A key piece of the regulatory jigsaw puzzle as FDA moves ahead with implementing the Food Safety Modernization Act (FSMA) is the voluntary, user-fee based program for the accreditation of third-party certification bodies to conduct food safety audits of foreign food facilities and issue food and facility certifications.
When this program is up and running, U.S. importers will be able to use the certifications of foreign entities to secure expedited entry of shipments under the Voluntary Qualified Importer Program (VQIP).
The final rule on Accreditation of Third-Party Certification Bodies to Conduct Food Safety Audits and to Issue Certifications, published in the Federal Register on November 27, 2015, went into effect on January 26, 2016. However, the agency says it will implement the program after it releases separate Model Accreditation Standards guidance and a final user fee rule.
In July 2015, the agency issued Model Accreditation Standards draft guidance containing draft recommendations on the education and experience needed by third-party auditors and their agents. In the same month, the agency issued a separate proposed rule establishing user fees for accreditation bodies and certification bodies.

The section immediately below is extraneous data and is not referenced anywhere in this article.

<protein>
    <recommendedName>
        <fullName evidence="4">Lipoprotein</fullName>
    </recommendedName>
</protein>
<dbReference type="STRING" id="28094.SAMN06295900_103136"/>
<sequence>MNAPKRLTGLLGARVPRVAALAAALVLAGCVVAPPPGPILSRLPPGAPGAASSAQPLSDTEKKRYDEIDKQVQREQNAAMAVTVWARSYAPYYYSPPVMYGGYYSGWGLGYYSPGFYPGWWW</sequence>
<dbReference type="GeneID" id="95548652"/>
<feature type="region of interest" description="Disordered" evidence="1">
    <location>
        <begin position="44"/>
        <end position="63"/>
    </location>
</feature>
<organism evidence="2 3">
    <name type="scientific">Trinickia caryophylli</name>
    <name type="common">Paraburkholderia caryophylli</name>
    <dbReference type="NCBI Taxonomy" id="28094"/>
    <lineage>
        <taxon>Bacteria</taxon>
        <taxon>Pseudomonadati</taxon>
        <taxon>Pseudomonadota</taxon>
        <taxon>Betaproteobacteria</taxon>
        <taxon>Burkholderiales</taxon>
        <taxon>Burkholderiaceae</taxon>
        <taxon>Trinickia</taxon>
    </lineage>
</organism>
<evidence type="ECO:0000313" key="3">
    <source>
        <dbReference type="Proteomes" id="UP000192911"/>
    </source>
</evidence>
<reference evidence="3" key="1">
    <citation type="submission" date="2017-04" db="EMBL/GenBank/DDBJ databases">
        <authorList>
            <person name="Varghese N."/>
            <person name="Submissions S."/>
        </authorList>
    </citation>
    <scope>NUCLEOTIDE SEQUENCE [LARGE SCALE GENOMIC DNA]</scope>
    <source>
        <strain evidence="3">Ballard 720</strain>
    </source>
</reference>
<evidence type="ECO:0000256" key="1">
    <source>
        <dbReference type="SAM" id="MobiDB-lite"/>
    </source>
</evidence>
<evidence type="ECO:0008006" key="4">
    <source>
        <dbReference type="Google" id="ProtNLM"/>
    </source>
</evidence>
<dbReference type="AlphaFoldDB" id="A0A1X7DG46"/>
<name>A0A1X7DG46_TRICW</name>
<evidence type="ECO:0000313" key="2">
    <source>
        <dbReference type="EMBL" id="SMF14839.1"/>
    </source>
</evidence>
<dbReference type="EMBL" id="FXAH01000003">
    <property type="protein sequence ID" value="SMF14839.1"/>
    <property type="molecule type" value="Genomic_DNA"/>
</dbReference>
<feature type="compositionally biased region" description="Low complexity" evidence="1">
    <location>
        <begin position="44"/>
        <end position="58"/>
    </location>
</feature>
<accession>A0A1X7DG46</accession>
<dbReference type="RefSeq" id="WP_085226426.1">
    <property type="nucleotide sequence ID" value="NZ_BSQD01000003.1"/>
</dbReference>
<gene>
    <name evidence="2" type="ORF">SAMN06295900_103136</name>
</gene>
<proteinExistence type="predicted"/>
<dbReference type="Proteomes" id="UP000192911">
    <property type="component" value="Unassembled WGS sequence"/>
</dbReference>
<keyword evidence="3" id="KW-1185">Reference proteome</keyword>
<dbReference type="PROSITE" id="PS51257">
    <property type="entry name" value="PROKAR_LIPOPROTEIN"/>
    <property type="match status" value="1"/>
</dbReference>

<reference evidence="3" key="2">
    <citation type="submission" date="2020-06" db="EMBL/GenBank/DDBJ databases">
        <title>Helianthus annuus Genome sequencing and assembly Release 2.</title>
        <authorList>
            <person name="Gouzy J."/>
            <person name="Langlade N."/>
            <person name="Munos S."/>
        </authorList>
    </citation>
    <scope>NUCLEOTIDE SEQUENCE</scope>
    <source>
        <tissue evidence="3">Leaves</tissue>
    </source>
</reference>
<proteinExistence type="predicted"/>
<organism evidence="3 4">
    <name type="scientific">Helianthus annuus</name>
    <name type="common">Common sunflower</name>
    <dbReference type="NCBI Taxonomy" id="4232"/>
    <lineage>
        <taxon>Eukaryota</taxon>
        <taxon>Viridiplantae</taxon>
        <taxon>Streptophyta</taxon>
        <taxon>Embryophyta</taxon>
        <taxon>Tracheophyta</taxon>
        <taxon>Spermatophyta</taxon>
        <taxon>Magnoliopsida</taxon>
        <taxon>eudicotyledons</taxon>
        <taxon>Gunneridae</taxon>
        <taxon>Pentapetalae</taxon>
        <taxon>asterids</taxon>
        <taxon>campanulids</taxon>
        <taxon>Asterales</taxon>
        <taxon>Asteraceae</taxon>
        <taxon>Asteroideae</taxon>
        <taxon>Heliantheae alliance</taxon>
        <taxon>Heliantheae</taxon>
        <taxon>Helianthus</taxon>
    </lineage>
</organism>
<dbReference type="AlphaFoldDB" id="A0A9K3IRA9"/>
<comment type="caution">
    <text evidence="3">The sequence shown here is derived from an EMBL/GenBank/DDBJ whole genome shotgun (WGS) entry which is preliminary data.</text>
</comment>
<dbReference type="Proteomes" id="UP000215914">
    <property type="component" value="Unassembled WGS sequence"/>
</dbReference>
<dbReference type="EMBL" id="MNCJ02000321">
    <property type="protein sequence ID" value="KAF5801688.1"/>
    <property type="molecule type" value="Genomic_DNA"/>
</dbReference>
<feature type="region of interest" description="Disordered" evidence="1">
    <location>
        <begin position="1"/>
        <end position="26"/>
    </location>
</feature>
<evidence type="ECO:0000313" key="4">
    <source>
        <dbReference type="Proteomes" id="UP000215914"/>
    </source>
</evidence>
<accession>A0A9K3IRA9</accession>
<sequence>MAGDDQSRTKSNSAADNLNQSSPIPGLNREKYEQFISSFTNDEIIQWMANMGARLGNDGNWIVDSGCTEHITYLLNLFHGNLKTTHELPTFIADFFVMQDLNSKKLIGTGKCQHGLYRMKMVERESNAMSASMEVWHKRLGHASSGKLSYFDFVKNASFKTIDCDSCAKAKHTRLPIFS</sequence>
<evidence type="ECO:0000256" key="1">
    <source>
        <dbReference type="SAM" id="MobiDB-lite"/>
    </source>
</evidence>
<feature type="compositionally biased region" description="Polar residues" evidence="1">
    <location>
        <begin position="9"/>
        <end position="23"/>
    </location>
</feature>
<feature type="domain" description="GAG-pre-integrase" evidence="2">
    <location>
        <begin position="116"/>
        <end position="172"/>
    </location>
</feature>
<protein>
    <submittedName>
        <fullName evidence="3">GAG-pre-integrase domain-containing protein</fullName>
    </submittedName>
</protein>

FDA does not generally plan to directly accredit third-party certification bodies. Instead, it will recognize accreditation bodies to perform that task. An accreditation body could be a foreign government agency or a private third party. The accreditation bodies will have to monitor the performance of the third-party auditors and submit reports to FDA. They must also maintain records and provide FDA access to the records.
Third-party auditors accredited under the program must conduct unannounced facility audits and notify FDA of any serious public health risk and must ensure that their agents are competent and objective.
The voluntary program allows for two kinds of audits – regulatory and consultative. Only a regulatory audit can be used for certification. A consultative audit is for internal use.
For regulatory audits, the auditor must submit an audit report to the FDA within 45 days. No report is required for a consultative audit, but any potential serious risk to public health identified in a consultative audit must be reported to FDA. All reports and notifications required to be submitted to the FDA must be submitted in English, the rule says.
FDA may grant recognition for an accreditation body of up to five years. Four years is the maximum accreditation period for certification bodies.
With many competing demands from other high-profile FSMA regulations and now with the real possibility of reduced funding in fiscal year 2017 and beyond, FDA may find itself in triage mode in terms of the speed of implementation of the various FSMA rules. But this program could play a significant future role in improving the international oversight of food safety.
Posted in Foods, FSMA Perspective and tagged Charles Breen.